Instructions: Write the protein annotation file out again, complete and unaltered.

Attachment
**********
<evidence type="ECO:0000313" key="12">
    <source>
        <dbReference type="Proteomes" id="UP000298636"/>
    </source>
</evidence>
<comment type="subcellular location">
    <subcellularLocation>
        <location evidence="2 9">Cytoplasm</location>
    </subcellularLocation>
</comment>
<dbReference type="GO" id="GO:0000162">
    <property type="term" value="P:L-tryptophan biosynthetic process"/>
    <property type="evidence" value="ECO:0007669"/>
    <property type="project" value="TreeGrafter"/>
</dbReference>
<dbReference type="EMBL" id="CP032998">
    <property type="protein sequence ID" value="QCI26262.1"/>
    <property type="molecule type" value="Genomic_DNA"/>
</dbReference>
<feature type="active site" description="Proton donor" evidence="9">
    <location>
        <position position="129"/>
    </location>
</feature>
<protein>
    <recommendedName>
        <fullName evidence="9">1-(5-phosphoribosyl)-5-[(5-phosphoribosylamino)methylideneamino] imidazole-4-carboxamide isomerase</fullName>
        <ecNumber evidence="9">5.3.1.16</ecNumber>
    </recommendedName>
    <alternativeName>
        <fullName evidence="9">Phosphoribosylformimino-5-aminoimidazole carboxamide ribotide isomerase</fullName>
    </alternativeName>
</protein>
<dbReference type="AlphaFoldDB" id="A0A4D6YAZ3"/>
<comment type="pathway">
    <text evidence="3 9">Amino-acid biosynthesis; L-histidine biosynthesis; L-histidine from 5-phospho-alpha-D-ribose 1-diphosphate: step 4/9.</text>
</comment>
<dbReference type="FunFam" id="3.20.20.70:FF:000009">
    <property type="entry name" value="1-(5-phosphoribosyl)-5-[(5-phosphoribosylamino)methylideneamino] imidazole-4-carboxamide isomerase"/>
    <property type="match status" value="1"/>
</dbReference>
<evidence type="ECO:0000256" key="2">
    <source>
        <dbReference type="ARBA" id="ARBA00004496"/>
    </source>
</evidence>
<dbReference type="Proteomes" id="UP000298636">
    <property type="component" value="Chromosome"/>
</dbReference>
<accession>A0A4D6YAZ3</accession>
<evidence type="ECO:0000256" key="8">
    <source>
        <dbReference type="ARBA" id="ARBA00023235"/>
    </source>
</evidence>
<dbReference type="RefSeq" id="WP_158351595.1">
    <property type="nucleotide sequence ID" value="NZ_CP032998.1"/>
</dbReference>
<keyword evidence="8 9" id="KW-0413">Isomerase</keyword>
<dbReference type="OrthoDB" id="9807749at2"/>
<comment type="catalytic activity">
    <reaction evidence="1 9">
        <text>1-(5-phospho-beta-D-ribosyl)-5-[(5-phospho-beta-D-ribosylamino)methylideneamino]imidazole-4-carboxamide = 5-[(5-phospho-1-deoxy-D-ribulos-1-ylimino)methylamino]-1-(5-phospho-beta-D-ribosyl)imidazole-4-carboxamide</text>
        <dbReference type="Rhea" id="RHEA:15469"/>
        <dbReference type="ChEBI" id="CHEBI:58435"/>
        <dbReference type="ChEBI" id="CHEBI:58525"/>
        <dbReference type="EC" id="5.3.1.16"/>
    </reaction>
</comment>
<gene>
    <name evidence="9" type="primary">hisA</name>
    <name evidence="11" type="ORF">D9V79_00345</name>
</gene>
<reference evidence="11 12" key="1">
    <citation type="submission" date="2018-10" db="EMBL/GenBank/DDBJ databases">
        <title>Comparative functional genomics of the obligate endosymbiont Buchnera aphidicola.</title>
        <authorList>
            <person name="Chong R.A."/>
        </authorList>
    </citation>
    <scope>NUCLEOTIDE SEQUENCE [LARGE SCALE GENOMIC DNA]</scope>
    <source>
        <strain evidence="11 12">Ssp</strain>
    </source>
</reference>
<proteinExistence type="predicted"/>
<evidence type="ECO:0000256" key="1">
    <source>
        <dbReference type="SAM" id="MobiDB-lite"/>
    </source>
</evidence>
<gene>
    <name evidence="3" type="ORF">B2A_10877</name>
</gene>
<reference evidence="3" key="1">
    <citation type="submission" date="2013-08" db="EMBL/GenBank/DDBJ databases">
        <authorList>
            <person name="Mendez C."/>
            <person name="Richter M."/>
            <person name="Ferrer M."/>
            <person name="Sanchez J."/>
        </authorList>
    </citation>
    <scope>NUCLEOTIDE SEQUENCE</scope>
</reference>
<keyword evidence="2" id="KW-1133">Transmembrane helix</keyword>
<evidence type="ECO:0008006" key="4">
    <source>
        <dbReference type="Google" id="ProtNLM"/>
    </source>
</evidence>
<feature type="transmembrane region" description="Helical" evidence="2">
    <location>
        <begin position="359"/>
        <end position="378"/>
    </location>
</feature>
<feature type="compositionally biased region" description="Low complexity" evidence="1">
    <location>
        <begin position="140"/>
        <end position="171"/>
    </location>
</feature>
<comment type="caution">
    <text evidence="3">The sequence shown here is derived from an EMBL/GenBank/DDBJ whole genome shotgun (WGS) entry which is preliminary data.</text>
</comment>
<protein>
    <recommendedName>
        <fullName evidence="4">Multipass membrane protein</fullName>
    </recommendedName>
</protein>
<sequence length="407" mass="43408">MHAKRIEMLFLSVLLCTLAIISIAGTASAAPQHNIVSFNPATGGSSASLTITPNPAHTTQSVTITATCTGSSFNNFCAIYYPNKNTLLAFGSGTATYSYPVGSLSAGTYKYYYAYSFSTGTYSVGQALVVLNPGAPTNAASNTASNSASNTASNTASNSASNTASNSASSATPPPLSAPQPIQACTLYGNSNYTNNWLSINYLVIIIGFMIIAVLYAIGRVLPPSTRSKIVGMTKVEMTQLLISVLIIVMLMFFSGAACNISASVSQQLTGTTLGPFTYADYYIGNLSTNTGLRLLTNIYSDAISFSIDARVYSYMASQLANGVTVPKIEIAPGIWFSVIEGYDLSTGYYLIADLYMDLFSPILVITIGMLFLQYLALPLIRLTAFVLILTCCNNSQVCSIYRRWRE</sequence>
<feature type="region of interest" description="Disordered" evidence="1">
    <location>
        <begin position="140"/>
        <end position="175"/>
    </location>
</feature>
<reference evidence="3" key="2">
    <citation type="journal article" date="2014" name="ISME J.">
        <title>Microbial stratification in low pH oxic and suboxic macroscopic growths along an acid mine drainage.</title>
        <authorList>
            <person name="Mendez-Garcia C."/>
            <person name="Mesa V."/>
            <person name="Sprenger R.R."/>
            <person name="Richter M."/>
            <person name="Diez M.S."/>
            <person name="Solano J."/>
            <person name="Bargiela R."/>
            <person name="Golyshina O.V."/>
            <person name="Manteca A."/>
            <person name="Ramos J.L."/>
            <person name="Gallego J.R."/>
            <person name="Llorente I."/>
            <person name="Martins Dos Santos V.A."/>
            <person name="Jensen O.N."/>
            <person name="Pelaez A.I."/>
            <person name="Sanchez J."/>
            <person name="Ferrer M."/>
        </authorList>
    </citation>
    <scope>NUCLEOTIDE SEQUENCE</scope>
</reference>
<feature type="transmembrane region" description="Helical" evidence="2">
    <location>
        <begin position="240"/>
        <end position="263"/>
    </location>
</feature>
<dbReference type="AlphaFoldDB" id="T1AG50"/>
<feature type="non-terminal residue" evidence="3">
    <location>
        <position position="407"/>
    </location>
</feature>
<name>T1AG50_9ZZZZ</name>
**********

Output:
<evidence type="ECO:0000313" key="12">
    <source>
        <dbReference type="Proteomes" id="UP000298636"/>
    </source>
</evidence>
<comment type="subcellular location">
    <subcellularLocation>
        <location evidence="2 9">Cytoplasm</location>
    </subcellularLocation>
</comment>
<dbReference type="GO" id="GO:0000162">
    <property type="term" value="P:L-tryptophan biosynthetic process"/>
    <property type="evidence" value="ECO:0007669"/>
    <property type="project" value="TreeGrafter"/>
</dbReference>
<dbReference type="EMBL" id="CP032998">
    <property type="protein sequence ID" value="QCI26262.1"/>
    <property type="molecule type" value="Genomic_DNA"/>
</dbReference>
<feature type="active site" description="Proton donor" evidence="9">
    <location>
        <position position="129"/>
    </location>
</feature>
<protein>
    <recommendedName>
        <fullName evidence="9">1-(5-phosphoribosyl)-5-[(5-phosphoribosylamino)methylideneamino] imidazole-4-carboxamide isomerase</fullName>
        <ecNumber evidence="9">5.3.1.16</ecNumber>
    </recommendedName>
    <alternativeName>
        <fullName evidence="9">Phosphoribosylformimino-5-aminoimidazole carboxamide ribotide isomerase</fullName>
    </alternativeName>
</protein>
<dbReference type="AlphaFoldDB" id="A0A4D6YAZ3"/>
<comment type="pathway">
    <text evidence="3 9">Amino-acid biosynthesis; L-histidine biosynthesis; L-histidine from 5-phospho-alpha-D-ribose 1-diphosphate: step 4/9.</text>
</comment>
<dbReference type="FunFam" id="3.20.20.70:FF:000009">
    <property type="entry name" value="1-(5-phosphoribosyl)-5-[(5-phosphoribosylamino)methylideneamino] imidazole-4-carboxamide isomerase"/>
    <property type="match status" value="1"/>
</dbReference>
<evidence type="ECO:0000256" key="2">
    <source>
        <dbReference type="ARBA" id="ARBA00004496"/>
    </source>
</evidence>
<dbReference type="Proteomes" id="UP000298636">
    <property type="component" value="Chromosome"/>
</dbReference>
<accession>A0A4D6YAZ3</accession>
<evidence type="ECO:0000256" key="8">
    <source>
        <dbReference type="ARBA" id="ARBA00023235"/>
    </source>
</evidence>
<dbReference type="RefSeq" id="WP_158351595.1">
    <property type="nucleotide sequence ID" value="NZ_CP032998.1"/>
</dbReference>
<keyword evidence="8 9" id="KW-0413">Isomerase</keyword>
<dbReference type="OrthoDB" id="9807749at2"/>
<comment type="catalytic activity">
    <reaction evidence="1 9">
        <text>1-(5-phospho-beta-D-ribosyl)-5-[(5-phospho-beta-D-ribosylamino)methylideneamino]imidazole-4-carboxamide = 5-[(5-phospho-1-deoxy-D-ribulos-1-ylimino)methylamino]-1-(5-phospho-beta-D-ribosyl)imidazole-4-carboxamide</text>
        <dbReference type="Rhea" id="RHEA:15469"/>
        <dbReference type="ChEBI" id="CHEBI:58435"/>
        <dbReference type="ChEBI" id="CHEBI:58525"/>
        <dbReference type="EC" id="5.3.1.16"/>
    </reaction>
</comment>
<gene>
    <name evidence="9" type="primary">hisA</name>
    <name evidence="11" type="ORF">D9V79_00345</name>
</gene>
<reference evidence="11 12" key="1">
    <citation type="submission" date="2018-10" db="EMBL/GenBank/DDBJ databases">
        <title>Comparative functional genomics of the obligate endosymbiont Buchnera aphidicola.</title>
        <authorList>
            <person name="Chong R.A."/>
        </authorList>
    </citation>
    <scope>NUCLEOTIDE SEQUENCE [LARGE SCALE GENOMIC DNA]</scope>
    <source>
        <strain evidence="11 12">Ssp</strain>
    </source>
</reference>
<proteinExistence type="predicted"/>
<evidence type="ECO:0000256" key="1">
    <source>
        <dbReference type="SAM" id="MobiDB-lite"/>
    </source>
</evidence>
<gene>
    <name evidence="3" type="ORF">B2A_10877</name>
</gene>
<reference evidence="3" key="1">
    <citation type="submission" date="2013-08" db="EMBL/GenBank/DDBJ databases">
        <authorList>
            <person name="Mendez C."/>
            <person name="Richter M."/>
            <person name="Ferrer M."/>
            <person name="Sanchez J."/>
        </authorList>
    </citation>
    <scope>NUCLEOTIDE SEQUENCE</scope>
</reference>
<keyword evidence="2" id="KW-1133">Transmembrane helix</keyword>
<evidence type="ECO:0008006" key="4">
    <source>
        <dbReference type="Google" id="ProtNLM"/>
    </source>
</evidence>
<feature type="transmembrane region" description="Helical" evidence="2">
    <location>
        <begin position="359"/>
        <end position="378"/>
    </location>
</feature>
<feature type="compositionally biased region" description="Low complexity" evidence="1">
    <location>
        <begin position="140"/>
        <end position="171"/>
    </location>
</feature>
<comment type="caution">
    <text evidence="3">The sequence shown here is derived from an EMBL/GenBank/DDBJ whole genome shotgun (WGS) entry which is preliminary data.</text>
</comment>
<protein>
    <recommendedName>
        <fullName evidence="4">Multipass membrane protein</fullName>
    </recommendedName>
</protein>
<sequence length="407" mass="43408">MHAKRIEMLFLSVLLCTLAIISIAGTASAAPQHNIVSFNPATGGSSASLTITPNPAHTTQSVTITATCTGSSFNNFCAIYYPNKNTLLAFGSGTATYSYPVGSLSAGTYKYYYAYSFSTGTYSVGQALVVLNPGAPTNAASNTASNSASNTASNTASNSASNTASNSASSATPPPLSAPQPIQACTLYGNSNYTNNWLSINYLVIIIGFMIIAVLYAIGRVLPPSTRSKIVGMTKVEMTQLLISVLIIVMLMFFSGAACNISASVSQQLTGTTLGPFTYADYYIGNLSTNTGLRLLTNIYSDAISFSIDARVYSYMASQLANGVTVPKIEIAPGIWFSVIEGYDLSTGYYLIADLYMDLFSPILVITIGMLFLQYLALPLIRLTAFVLILTCCNNSQVCSIYRRWRE</sequence>
<feature type="region of interest" description="Disordered" evidence="1">
    <location>
        <begin position="140"/>
        <end position="175"/>
    </location>
</feature>
<reference evidence="3" key="2">
    <citation type="journal article" date="2014" name="ISME J.">
        <title>Microbial stratification in low pH oxic and suboxic macroscopic growths along an acid mine drainage.</title>
        <authorList>
            <person name="Mendez-Garcia C."/>
            <person name="Mesa V."/>
            <person name="Sprenger R.R."/>
            <person name="Richter M."/>
            <person name="Diez M.S."/>
            <person name="Solano J."/>
            <person name="Bargiela R."/>
            <person name="Golyshina O.V."/>
            <person name="Manteca A."/>
            <person name="Ramos J.L."/>
            <person name="Gallego J.R."/>
            <person name="Llorente I."/>
            <person name="Martins Dos Santos V.A."/>
            <person name="Jensen O.N."/>
            <person name="Pelaez A.I."/>
            <person name="Sanchez J."/>
            <person name="Ferrer M."/>
        </authorList>
    </citation>
    <scope>NUCLEOTIDE SEQUENCE</scope>
</reference>
<feature type="transmembrane region" description="Helical" evidence="2">
    <location>
        <begin position="240"/>
        <end position="263"/>
    </location>
</feature>
<dbReference type="AlphaFoldDB" id="T1AG50"/>
<feature type="non-terminal residue" evidence="3">
    <location>
        <position position="407"/>
    </location>
</feature>
<name>T1AG50_9ZZZZ</name>